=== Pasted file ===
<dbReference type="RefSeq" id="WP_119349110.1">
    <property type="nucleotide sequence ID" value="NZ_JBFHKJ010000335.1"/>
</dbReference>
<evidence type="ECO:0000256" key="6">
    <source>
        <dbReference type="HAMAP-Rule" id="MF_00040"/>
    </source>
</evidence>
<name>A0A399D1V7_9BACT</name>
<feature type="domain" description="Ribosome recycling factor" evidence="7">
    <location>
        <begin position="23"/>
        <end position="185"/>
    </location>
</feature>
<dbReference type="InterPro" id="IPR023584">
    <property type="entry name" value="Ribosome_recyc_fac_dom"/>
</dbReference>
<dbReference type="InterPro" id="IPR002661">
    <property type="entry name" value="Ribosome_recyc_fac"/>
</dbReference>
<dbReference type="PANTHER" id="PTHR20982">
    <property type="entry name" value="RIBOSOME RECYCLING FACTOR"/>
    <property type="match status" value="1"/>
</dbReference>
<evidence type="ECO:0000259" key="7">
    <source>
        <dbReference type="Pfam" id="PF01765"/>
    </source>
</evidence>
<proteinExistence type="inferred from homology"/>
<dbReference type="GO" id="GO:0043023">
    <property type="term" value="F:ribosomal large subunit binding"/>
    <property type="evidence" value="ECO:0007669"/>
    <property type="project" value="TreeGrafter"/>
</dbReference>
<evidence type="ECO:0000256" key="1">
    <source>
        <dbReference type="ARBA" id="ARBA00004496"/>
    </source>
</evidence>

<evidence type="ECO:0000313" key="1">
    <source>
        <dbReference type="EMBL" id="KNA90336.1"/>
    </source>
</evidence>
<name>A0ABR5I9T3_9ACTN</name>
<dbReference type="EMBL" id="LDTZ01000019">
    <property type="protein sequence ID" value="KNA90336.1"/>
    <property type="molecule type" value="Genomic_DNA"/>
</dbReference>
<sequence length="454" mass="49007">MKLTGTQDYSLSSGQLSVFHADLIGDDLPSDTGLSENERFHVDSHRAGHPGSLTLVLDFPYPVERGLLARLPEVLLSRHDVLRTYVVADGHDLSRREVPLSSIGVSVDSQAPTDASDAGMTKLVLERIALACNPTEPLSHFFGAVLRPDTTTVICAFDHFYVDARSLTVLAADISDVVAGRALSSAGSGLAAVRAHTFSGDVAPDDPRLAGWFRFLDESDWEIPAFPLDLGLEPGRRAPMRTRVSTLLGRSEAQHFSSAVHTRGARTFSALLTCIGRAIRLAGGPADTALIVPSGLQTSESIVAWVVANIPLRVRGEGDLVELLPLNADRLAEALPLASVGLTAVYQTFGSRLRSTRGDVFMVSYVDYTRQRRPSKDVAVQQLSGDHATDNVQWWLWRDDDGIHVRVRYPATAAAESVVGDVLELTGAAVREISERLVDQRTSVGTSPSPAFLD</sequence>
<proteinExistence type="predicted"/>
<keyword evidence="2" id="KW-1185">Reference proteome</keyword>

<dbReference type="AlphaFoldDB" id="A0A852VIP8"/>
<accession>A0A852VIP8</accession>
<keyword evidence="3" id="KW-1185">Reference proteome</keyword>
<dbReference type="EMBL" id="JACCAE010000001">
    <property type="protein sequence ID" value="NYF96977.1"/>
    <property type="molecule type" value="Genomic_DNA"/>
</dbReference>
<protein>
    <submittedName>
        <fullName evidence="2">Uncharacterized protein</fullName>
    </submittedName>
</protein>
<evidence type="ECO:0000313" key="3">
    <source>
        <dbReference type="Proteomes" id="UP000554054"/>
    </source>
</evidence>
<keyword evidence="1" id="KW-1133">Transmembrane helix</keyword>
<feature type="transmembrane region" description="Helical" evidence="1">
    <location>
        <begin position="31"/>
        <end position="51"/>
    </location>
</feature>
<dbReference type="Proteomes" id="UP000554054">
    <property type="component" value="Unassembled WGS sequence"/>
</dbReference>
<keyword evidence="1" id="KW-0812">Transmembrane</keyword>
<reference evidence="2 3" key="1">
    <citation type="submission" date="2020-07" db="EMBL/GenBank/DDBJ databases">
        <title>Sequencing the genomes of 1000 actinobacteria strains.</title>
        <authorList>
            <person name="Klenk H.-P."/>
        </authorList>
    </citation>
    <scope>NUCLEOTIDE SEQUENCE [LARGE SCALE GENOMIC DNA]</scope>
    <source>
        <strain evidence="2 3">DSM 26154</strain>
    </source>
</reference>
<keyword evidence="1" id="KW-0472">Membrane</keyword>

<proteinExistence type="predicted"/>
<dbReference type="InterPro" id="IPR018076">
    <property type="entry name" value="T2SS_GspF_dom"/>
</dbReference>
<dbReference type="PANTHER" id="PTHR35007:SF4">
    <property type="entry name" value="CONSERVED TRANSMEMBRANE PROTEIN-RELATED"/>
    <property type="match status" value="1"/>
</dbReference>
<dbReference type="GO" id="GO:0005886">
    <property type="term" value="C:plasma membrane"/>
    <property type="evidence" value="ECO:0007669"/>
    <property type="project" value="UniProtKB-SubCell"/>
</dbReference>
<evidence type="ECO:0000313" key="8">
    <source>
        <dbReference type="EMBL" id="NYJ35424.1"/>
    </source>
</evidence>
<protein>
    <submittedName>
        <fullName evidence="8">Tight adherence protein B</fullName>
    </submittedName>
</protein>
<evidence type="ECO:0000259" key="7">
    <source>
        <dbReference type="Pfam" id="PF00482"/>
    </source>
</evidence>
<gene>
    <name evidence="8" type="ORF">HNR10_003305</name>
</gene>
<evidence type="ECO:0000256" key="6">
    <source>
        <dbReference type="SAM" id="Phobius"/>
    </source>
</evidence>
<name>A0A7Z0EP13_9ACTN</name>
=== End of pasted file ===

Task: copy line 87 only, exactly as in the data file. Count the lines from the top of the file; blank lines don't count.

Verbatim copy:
            <person name="Klenk H.-P."/>